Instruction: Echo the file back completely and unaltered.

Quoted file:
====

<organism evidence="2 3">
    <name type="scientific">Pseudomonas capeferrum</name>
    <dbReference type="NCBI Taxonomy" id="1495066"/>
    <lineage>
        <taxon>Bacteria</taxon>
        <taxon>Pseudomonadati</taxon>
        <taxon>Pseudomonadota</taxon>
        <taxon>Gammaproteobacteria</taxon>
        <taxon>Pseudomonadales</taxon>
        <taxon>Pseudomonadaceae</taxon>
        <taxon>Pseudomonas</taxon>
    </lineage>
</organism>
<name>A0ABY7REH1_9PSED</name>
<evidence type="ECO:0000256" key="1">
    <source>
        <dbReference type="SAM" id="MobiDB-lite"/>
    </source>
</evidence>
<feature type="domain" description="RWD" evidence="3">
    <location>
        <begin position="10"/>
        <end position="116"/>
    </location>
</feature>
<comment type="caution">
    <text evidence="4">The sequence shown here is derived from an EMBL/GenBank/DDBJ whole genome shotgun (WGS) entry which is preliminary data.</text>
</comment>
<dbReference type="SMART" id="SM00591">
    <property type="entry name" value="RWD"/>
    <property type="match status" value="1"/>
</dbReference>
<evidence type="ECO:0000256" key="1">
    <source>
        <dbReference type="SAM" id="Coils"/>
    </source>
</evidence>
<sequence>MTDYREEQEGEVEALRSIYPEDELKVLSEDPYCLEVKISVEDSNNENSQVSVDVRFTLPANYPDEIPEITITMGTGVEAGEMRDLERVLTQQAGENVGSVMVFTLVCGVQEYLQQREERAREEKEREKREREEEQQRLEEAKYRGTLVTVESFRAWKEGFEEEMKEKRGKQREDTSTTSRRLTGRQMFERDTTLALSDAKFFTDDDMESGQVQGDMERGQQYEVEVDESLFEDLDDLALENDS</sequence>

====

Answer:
<organism evidence="2 3">
    <name type="scientific">Pseudomonas capeferrum</name>
    <dbReference type="NCBI Taxonomy" id="1495066"/>
    <lineage>
        <taxon>Bacteria</taxon>
        <taxon>Pseudomonadati</taxon>
        <taxon>Pseudomonadota</taxon>
        <taxon>Gammaproteobacteria</taxon>
        <taxon>Pseudomonadales</taxon>
        <taxon>Pseudomonadaceae</taxon>
        <taxon>Pseudomonas</taxon>
    </lineage>
</organism>
<name>A0ABY7REH1_9PSED</name>
<evidence type="ECO:0000256" key="1">
    <source>
        <dbReference type="SAM" id="MobiDB-lite"/>
    </source>
</evidence>
<feature type="domain" description="RWD" evidence="3">
    <location>
        <begin position="10"/>
        <end position="116"/>
    </location>
</feature>
<comment type="caution">
    <text evidence="4">The sequence shown here is derived from an EMBL/GenBank/DDBJ whole genome shotgun (WGS) entry which is preliminary data.</text>
</comment>
<dbReference type="SMART" id="SM00591">
    <property type="entry name" value="RWD"/>
    <property type="match status" value="1"/>
</dbReference>
<evidence type="ECO:0000256" key="1">
    <source>
        <dbReference type="SAM" id="Coils"/>
    </source>
</evidence>
<sequence>MTDYREEQEGEVEALRSIYPEDELKVLSEDPYCLEVKISVEDSNNENSQVSVDVRFTLPANYPDEIPEITITMGTGVEAGEMRDLERVLTQQAGENVGSVMVFTLVCGVQEYLQQREERAREEKEREKREREEEQQRLEEAKYRGTLVTVESFRAWKEGFEEEMKEKRGKQREDTSTTSRRLTGRQMFERDTTLALSDAKFFTDDDMESGQVQGDMERGQQYEVEVDESLFEDLDDLALENDS</sequence>